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FEATURES | 8 out of 10
Expect to pay a bigger monthly premium for this level of on-the-road connectivity
complicates some functions by requiring multiple button and/or touch-screen presses
Travel Link also does a whole bunch of other cool stuff
Car and Driver
The 2009 Ford Escape offers some cool, cutting-edge technological features, but unfortunately most are available only as expensive options.
Popular Mechanics says, “Sync comes standard on Escape Limited and Escape Hybrid Limited models, and is optional on all other models." They add that the voice-activated navigation system “uses Sirius Travel Link, which includes such goodies as weather maps, movie listings and a fuel-finder system that locates and sorts nearby gas stations by price, location and brand.”
ConsumerGuide warns that while the navigation system absorbs most audio controls, “it complicates some functions by requiring multiple button and/or touch-screen presses for some simple tasks. Redundant steering-wheel buttons and voice programming via Ford's Sync system help.”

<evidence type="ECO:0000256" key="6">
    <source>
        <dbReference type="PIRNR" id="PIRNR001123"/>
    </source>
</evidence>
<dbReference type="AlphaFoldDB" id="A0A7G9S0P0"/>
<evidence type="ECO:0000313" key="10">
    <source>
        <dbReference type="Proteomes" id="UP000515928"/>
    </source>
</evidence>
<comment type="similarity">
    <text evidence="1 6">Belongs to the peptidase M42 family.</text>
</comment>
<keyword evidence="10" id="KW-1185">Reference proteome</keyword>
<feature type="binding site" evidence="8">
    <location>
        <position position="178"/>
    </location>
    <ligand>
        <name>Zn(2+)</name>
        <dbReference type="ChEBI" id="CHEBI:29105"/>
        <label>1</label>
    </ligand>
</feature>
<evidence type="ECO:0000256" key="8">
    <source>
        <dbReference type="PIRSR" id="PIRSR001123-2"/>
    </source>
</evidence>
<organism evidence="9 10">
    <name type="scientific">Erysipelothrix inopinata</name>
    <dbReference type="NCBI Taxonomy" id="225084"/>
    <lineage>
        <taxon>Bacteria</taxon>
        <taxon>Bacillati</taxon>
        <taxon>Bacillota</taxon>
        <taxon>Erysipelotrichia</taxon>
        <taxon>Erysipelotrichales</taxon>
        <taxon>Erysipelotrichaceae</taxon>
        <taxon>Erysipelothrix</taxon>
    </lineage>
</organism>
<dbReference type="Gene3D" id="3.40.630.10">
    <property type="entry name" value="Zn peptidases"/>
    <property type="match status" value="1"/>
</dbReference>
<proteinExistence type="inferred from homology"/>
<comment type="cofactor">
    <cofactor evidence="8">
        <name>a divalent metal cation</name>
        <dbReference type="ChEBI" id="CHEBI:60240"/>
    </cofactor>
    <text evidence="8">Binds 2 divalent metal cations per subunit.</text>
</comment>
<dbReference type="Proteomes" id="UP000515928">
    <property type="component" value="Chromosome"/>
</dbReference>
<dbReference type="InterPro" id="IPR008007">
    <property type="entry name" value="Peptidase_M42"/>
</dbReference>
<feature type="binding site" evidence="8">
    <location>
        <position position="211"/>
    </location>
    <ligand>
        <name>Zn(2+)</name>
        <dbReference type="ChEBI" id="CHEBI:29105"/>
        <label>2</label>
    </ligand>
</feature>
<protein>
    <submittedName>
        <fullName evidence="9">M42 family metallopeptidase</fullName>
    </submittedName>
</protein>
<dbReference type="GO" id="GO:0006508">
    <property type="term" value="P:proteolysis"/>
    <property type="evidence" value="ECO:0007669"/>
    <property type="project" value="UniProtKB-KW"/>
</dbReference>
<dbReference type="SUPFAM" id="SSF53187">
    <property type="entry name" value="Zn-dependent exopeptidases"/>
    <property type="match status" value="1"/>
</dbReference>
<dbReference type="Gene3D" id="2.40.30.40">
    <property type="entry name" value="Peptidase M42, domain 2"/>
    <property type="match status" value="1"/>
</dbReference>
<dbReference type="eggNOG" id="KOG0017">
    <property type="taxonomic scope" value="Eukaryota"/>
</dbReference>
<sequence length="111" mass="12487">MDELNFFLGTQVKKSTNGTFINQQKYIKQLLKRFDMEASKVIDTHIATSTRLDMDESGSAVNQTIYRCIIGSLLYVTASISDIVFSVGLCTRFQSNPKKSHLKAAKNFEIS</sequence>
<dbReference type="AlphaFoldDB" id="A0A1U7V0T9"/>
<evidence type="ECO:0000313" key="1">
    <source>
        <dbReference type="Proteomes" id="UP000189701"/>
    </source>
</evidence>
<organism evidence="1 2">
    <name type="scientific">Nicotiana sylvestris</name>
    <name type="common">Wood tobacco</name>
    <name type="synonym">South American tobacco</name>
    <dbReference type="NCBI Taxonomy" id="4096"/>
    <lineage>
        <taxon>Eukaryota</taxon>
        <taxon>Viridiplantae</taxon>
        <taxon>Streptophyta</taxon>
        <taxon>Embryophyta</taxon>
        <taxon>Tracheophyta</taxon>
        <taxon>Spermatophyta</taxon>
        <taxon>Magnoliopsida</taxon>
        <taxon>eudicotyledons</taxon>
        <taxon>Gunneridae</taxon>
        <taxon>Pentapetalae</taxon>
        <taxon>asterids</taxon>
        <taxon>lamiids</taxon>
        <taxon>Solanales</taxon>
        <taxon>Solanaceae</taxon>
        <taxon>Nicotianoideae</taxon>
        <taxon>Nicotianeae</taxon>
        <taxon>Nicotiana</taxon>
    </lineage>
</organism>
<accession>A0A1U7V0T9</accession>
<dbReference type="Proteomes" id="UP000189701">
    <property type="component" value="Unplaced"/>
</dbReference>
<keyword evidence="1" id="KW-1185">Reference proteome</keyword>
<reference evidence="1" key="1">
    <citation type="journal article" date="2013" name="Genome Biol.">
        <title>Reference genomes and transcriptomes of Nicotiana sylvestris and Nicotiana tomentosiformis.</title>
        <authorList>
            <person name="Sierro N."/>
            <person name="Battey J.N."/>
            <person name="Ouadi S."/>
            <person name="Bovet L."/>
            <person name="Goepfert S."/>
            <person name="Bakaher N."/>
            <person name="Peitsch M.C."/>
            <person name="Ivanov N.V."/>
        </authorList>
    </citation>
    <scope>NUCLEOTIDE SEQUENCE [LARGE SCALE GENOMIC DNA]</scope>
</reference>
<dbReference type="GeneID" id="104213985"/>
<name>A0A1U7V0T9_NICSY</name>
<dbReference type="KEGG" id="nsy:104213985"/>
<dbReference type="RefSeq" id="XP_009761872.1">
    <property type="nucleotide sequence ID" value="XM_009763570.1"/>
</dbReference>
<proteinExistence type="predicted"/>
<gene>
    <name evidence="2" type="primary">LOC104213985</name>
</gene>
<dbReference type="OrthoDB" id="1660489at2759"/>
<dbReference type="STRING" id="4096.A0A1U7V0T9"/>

Car and Driver points out that “Travel Link also does a whole bunch of other cool stuff such as locating the cheapest and closest gas stations and linking with the nav system to get you there, or hooking up with your cell phone to make restaurant reservations. The system will let you watch a DVD (while parked, of course), rip MP3s to the 10-gig hard drive, and upload family photos to use as wallpaper.” And Popular Mechanics adds a dose of reality, advising, “Expect to pay a bigger monthly premium for this level of on-the-road connectivity.”
About the ergonomics of the Escape features, Automobile.com says “the instruments are shielded from glare and easy to see while the audio and climate system controls on the center stack are within easy reach. As has been typical of Ford for years, buttons and knobs are large and well-marked.”
Yes, the 2009 Ford Escape can be equipped with a ton of features, but no, they don't come cheap.